While this might not sound like a “good time”, this is actually how most board games go with my kids at this age. I usually have a very short time to play the game wherein both boys have the same interest and energy level. Once one or both start to slide towards indifference and boredom, things get a little hairy. Often, a game that would last 20 minutes only lasts about 5 to 10 minutes simply because my boys are not in the mood.
Differences in temperament and skill level is, of course, perfectly fine and expected. They will prove to be a hindrance, but only if allowed to be so. As I eluded to earlier, parents can use the differences between the two to their advantage.
Step 1, you will need to do some trial and error when it comes to finding a game everyone can agree upon. This might take some time and I encourage you to keep trying as the payoff is going to be huge. When you find a game that everyone agrees upon, you have found your “keystone” for the rest of what is to come.
Step 2, work on the temperament as this will be your most challenging, but also your most rewarding. Watch and listen for that moment when things start to turn from “fun” to “drudgery”. When you start to see it, have everyone take a break! Pause the game and get everyone a snack or something, but do not leave the table. You are all still playing and “in this together”, so to speak. Keeping the family together is very important at this point. Keep them on task, but let them calm down in their own way. If they want to talk about what is bothering them, encourage it. Talking out any problems that might be causing one or more players to loose their patience with another player is a wonderful idea. This strengthens communication and empathy towards others. Once everyone is calmed down, relaxed, and revived, start playing again.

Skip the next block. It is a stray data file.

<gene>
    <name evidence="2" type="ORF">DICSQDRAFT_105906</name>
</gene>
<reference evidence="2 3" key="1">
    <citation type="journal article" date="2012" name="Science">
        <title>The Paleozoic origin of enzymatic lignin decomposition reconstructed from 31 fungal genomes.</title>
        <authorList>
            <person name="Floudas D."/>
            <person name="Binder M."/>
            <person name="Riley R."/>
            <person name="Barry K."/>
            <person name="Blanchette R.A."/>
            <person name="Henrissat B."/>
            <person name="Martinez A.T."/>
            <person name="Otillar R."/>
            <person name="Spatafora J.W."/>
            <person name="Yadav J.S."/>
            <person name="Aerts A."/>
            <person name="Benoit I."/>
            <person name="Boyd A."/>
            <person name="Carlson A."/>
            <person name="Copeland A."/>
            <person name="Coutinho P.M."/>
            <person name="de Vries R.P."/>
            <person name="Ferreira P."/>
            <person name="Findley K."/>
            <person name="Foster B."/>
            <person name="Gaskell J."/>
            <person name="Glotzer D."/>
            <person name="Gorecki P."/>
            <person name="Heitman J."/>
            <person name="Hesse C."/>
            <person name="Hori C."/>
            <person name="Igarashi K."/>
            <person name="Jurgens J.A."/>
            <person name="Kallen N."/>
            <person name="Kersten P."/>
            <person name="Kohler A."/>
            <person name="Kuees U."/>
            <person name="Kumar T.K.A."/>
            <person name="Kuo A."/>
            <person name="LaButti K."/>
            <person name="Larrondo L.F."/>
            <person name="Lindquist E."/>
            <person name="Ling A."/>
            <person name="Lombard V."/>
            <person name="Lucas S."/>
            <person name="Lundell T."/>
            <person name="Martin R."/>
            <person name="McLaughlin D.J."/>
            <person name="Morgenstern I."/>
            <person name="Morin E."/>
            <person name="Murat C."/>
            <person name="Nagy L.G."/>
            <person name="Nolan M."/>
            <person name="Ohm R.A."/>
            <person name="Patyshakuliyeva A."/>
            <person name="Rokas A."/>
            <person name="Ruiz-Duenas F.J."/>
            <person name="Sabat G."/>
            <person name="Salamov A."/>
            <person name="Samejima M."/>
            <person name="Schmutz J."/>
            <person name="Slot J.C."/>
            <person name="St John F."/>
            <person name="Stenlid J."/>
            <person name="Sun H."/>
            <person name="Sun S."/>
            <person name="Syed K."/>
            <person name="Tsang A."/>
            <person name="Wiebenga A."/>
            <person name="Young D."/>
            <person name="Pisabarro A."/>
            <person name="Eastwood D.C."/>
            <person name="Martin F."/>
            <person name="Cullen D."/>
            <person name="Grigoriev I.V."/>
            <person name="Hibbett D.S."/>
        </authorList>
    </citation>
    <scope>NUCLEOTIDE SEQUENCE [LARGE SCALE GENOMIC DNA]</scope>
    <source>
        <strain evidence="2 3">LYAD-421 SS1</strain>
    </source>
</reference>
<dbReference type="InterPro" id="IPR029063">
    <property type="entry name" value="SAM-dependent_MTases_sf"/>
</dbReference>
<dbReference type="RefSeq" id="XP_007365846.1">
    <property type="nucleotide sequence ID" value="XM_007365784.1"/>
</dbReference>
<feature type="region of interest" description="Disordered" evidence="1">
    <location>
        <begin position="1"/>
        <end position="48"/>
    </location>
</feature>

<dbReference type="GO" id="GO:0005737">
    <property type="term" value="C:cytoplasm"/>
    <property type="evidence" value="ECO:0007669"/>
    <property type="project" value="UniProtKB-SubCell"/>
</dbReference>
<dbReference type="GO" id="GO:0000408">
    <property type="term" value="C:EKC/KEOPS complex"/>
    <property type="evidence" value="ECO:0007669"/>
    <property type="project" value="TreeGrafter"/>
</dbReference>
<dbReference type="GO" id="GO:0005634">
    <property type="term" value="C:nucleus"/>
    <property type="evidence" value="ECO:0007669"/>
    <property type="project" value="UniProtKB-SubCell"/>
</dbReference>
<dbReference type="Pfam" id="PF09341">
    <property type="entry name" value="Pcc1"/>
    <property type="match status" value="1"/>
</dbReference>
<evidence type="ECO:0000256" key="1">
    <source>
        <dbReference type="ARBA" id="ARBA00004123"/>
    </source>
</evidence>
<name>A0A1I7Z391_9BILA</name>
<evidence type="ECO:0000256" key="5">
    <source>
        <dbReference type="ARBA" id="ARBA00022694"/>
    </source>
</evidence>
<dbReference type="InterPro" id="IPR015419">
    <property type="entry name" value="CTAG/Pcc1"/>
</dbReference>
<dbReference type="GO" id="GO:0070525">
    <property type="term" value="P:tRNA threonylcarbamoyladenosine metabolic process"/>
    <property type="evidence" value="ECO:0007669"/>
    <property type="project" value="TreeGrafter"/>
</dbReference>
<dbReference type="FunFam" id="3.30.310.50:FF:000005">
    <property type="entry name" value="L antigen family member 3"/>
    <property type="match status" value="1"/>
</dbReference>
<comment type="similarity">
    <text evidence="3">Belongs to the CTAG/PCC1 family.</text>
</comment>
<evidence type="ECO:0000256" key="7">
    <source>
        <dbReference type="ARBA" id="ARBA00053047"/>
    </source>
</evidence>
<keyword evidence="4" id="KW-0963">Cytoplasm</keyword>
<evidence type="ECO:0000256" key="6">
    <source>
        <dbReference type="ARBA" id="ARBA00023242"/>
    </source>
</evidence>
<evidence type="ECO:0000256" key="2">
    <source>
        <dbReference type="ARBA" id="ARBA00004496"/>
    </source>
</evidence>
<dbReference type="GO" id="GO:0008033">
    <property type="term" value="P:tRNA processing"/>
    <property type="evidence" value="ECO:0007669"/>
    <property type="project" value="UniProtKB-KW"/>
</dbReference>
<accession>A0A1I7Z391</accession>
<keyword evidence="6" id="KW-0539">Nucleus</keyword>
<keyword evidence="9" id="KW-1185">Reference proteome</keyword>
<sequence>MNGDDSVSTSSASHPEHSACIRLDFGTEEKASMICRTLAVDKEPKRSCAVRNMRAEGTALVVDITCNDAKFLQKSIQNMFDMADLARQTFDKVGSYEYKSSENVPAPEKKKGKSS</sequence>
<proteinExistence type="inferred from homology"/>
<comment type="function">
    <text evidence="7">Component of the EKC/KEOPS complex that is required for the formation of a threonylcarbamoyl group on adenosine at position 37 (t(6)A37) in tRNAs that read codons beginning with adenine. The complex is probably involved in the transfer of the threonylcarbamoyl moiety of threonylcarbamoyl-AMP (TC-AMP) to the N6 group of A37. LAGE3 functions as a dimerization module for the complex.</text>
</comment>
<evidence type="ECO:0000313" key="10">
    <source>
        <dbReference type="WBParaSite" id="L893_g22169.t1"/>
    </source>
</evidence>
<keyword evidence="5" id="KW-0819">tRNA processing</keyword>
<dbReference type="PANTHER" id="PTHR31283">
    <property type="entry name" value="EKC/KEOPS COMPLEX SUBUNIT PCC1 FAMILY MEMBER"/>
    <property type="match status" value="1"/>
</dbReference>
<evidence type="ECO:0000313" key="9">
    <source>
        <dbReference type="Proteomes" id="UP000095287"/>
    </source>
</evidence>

Step 3, if one or more players is lacking some or all the skills to play the game effectively, help them as much as is necessary but never play the game for them. Read cards, help count dice, and point out where a piece should be moved to the board, but never take any action. The child is playing and you are simply assisting. If you start to play for them, you will quickly see them take a backseat and the other players will begin to feel cheated. More to the point, if you play for the child, they really aren’t learning anything. What a waste. I know it’s tempting, but if you find yourself feeling you need to play the game for them to keep the game going, perhaps you need to visit the Step 1 again.
This is what has worked and still works for me, Mary. Try my method if you think it will help and be beneficial to you and your children. Or, and even better, take what I suggest and create your own solution. You know your kids better than anyone on the planet and I cannot think of a better person to help coach them than the person who cares about them the most.
Best of luck, Mary, and may all your games with your children by fun and not emotionally scaring.